Fadrigon often feels that her academic and leadership achievements outweigh the negative aspects of her identity in her parents' eyes. Combined with her family’s status as low-income immigrants, Fadrigon said her family was worried that her sexuality would be an added struggle for her. But Fadrigon shows them that being queer is a strength, not a weakness.

“I kind of stepped up and I was like, hey, I can still be successful and be confident and comfortable with my identity,” Fadrigon said. “That kind of changed their mind. The third and final time that I came out to my parents and they were okay with it was when I was hospitalized during my sophomore year for a brain bleed. I was in the hospital bed and I was like, ‘Mom can my girlfriend come over.’ And she was like, ‘Oh, you have one, that's okay.’ And I think being in that hospital bed made her realize what it was. I kind of used that moment to be like hey, I have a partner. This is her, we are dating, we have been dating.”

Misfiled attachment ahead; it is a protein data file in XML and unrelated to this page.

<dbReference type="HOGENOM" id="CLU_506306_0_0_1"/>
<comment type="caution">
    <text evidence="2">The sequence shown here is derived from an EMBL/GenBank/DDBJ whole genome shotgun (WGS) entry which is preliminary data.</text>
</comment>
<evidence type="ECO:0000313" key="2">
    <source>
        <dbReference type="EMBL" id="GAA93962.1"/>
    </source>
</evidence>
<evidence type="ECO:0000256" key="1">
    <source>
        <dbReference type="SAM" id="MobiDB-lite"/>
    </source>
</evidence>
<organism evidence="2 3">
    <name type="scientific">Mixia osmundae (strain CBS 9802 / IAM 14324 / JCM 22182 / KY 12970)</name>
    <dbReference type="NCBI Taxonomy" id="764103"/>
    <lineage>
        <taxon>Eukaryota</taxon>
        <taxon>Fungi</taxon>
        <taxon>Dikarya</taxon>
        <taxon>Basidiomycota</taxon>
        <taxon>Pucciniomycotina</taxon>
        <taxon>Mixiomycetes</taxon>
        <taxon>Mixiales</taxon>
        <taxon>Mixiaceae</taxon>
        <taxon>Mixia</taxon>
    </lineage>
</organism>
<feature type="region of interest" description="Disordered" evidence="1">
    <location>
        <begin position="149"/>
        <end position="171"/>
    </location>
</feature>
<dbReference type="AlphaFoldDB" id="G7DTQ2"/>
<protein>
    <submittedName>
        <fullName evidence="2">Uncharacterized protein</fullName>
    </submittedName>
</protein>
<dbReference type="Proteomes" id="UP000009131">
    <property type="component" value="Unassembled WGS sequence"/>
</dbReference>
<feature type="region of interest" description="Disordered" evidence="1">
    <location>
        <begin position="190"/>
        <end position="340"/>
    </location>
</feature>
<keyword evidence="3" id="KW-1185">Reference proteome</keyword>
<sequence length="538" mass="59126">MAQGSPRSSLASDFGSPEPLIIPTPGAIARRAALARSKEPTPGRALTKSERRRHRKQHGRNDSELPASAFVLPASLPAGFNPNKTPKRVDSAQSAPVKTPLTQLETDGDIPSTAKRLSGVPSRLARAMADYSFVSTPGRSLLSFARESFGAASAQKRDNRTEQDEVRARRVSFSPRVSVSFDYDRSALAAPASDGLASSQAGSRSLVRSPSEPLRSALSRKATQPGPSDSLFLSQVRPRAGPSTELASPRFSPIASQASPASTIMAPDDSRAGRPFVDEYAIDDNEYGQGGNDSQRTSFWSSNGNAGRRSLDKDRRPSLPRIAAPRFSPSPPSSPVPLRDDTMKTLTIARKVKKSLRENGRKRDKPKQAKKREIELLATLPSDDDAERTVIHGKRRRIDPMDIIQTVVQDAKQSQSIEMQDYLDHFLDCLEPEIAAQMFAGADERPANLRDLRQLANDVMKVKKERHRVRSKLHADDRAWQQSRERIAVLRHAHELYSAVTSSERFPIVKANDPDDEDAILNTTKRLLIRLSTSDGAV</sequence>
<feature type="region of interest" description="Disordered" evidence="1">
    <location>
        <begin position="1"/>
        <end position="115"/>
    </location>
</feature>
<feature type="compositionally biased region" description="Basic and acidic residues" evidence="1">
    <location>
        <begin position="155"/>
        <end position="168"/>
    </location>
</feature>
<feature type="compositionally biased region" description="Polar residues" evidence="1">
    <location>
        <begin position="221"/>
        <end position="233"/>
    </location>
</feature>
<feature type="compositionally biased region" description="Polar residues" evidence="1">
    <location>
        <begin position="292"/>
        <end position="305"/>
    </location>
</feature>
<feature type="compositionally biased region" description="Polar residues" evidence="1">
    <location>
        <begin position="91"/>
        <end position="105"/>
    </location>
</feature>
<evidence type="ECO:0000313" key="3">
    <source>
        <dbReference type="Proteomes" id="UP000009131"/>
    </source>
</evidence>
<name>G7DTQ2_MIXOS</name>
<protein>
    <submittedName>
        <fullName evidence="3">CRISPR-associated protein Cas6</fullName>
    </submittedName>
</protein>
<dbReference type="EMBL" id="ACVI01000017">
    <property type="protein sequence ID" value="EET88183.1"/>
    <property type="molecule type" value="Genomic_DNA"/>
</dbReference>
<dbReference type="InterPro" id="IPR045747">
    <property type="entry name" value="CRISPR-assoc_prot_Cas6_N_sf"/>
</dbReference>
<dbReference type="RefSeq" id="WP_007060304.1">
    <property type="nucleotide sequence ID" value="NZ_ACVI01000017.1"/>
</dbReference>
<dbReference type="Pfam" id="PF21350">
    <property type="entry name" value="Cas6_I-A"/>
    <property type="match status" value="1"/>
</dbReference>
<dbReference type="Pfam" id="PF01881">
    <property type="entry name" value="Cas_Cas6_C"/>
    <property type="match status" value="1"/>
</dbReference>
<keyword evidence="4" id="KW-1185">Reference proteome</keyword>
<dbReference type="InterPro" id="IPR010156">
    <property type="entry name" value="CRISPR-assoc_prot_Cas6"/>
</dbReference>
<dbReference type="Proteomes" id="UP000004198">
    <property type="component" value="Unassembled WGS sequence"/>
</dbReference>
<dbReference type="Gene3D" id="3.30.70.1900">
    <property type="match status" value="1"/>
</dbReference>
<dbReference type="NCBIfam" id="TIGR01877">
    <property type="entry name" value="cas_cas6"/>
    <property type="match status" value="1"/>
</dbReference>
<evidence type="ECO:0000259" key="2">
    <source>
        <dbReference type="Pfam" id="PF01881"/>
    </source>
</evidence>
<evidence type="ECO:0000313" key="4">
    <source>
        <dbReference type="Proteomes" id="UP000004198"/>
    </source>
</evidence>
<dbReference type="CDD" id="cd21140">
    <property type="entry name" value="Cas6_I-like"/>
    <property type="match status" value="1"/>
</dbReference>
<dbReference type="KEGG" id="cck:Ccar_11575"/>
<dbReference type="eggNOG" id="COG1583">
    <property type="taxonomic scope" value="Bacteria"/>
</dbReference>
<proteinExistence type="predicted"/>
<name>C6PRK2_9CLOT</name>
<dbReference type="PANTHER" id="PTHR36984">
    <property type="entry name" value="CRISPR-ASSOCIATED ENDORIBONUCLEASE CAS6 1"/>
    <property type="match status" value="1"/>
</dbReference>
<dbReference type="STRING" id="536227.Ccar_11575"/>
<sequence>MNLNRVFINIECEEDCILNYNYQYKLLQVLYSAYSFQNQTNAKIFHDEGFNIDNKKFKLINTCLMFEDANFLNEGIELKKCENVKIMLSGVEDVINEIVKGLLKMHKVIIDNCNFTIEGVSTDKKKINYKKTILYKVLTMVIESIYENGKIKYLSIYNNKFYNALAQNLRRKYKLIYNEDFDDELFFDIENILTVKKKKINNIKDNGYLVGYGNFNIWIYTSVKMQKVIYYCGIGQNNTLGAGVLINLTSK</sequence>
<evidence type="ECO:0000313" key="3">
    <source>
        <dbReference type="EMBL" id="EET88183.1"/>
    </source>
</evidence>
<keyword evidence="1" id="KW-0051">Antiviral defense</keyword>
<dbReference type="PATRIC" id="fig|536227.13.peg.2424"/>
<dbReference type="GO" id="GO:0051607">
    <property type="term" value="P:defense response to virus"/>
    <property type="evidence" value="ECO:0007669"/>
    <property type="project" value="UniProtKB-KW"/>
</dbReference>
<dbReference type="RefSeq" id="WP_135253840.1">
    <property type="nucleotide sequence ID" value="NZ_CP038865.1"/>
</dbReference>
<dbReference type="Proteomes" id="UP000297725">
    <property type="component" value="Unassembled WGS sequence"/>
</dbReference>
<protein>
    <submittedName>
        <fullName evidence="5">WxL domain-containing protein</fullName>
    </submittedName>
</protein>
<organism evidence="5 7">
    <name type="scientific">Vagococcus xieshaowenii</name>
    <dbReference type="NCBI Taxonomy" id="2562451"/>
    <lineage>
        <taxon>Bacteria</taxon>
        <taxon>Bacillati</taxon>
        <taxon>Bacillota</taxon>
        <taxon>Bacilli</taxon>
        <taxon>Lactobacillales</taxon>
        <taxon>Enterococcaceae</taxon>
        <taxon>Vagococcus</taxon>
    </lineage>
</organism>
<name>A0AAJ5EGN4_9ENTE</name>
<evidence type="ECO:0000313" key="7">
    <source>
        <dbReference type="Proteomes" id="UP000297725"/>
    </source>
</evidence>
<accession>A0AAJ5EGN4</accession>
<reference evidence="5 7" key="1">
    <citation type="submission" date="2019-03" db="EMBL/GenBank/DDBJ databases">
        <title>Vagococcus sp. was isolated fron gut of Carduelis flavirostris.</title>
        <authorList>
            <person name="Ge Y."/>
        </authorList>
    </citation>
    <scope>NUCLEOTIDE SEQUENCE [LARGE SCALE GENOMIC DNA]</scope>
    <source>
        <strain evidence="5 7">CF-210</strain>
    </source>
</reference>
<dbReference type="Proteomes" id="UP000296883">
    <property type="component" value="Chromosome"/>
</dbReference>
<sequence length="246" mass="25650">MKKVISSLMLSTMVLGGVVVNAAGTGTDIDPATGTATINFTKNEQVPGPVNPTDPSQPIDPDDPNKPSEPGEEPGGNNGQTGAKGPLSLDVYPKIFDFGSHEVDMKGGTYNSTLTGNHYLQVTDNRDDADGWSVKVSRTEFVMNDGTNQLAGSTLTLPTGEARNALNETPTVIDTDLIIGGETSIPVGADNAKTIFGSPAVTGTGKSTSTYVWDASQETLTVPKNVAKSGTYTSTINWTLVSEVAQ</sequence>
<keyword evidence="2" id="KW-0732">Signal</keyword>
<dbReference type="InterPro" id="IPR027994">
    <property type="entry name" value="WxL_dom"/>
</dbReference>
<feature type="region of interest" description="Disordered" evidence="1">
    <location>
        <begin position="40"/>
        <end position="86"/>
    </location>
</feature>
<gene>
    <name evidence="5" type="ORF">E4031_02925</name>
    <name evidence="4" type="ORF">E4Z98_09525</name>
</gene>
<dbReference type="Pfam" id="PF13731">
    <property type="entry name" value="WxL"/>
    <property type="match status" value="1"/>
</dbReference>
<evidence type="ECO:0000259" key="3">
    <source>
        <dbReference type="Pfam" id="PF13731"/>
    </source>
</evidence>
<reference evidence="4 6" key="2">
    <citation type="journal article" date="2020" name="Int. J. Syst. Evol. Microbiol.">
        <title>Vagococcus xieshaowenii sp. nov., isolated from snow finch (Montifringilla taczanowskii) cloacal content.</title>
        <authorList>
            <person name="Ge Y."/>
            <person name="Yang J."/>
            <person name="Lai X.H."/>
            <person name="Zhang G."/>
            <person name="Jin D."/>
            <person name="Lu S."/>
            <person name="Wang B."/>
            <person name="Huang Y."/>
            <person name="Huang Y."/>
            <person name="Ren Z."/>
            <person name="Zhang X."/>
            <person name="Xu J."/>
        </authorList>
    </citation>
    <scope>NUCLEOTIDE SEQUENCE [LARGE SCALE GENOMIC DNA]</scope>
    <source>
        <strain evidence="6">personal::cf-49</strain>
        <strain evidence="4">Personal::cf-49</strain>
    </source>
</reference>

The struggles Fadrigon had with her family and Filipino culture accepting her are not isolated incidents — she said AQUARIUS was created because of those issues that are shared in much of the Asian queer community. For her specifically, the stigma of being gay and Filipino was something she has thought a lot about.

“We have this proximity to whiteness that is so palpable,” Fadrigon said. “We just love America for some reason. We consume American media and Americans [have] kind of been in the Philippines for as long as it's been a country. I feel like there it's starting to become more acceptable to be comfortable in your sexuality just because of that.”